$ sudo fdisk -e wd0
Enter 'help' for information
fdisk: 1> f 0
Partition 0 marked active.
fdisk:*1> w
Writing MBR at offset 0.
fdisk: 1> q

Now, reboot your machine so that you can get into the Windows side.

$ sudo reboot
When Windows comes up, download BootPart with your favorite web browser. As of the writing of this document, BootPart is at version 2.60.

We need to fetch OpenBSD's partition boot record, store it on disk (in the Windows partition), and then configure our boot.ini to recognize OpenBSD as one of our choices when the boot selection menu comes up. BootPart makes this trivially easy.

Drop into a Windows shell by going to the "Run..." menu under the "Start" menu and typing "cmd", then hitting OK. If bootpart.exe is not installed in your $PATH environment variable, or if you're not in bootpart.exe's installation directory, 'cd' there. In my case, I added bootpart.exe to my $PATH. Let's start by running bootpart.exe without any options so we can see what BootPart thinks of our disk.

C:\>bootpart.exe
ˆBoot Partition 2.60 for WinNT/2K/XP (c)1995-2005 G. Vollant (info@winimage.com)
WEB : http://www.winimage.com and http://www.winimage.com/bootpart.htm
Add partition in the Windows NT/2000/XP Multi-boot loader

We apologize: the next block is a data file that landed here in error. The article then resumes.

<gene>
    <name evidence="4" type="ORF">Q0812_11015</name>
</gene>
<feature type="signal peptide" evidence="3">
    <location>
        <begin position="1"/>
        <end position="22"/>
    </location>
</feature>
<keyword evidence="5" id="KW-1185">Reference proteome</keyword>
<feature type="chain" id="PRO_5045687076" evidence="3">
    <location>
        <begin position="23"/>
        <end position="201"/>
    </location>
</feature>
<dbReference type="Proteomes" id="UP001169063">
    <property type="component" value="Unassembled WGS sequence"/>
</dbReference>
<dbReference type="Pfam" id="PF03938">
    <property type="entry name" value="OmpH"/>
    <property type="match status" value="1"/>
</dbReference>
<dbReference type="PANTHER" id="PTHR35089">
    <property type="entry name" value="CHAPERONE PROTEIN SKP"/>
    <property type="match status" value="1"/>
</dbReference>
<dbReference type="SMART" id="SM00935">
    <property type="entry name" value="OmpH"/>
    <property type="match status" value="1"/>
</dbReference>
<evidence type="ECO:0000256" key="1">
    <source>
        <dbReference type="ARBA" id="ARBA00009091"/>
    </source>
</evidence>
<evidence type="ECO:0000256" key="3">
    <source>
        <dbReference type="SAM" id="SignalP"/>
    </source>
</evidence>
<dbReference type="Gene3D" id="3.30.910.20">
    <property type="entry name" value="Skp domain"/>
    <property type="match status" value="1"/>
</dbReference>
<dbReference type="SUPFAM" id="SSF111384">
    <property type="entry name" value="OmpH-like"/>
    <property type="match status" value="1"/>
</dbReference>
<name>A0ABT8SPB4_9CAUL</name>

Run "bootpart /?" for more information

Physical number of disk 0 : e93782fc
 0 : C:* type=7  (HPFS/NTFS), size= 15358108 KB, Lba Pos=63
 1 : C:  type=a6 , size= 62790052 KB, Lba Pos=30716280

You can see here that BootPart sees that same information that OpenBSD's fdisk did. OpenBSD's partitions are of type "a6". For the record, FreeBSD's type is "a5" and NetBSD's is "a9".

Now we simply need to tell BootPart to dump OpenBSD's partition boot record, and add partition 1 to NTLDR's boot.ini file. This is achieved by running the following command:

C:\>bootpart.exe 1 C:\openbsd.pbr "OpenBSD"

If you are successful, BootPart will report something like the following:

Writing a boot sector using LBA position 30716280 (0x1d4b178)
C:\openbsd.pbr written
C:\BOOT.INI updated

Now, if you're paranoid, you can go and check your C:\BOOT.INI file yourself. Go have a look. You should see something like this:

[boot loader]
timeout=30
default=multi(0)disk(0)rdisk(0)partition(1)\WINDOWS
[operating systems]
multi(0)disk(0)rdisk(0)partition(1)\WINDOWS="Microsoft Windows XP Professional" /noexecute=optin /fastdetect
C:\openbsd.pbr="OpenBSD"

You may be wondering why the BOOT.INI file lists Windows as the 1st partition. Didn't fdisk/BootPart list it as 0? This isn't a mistake-- Windows starts counting from 1. fdisk starts counting from 0. This will be important later on.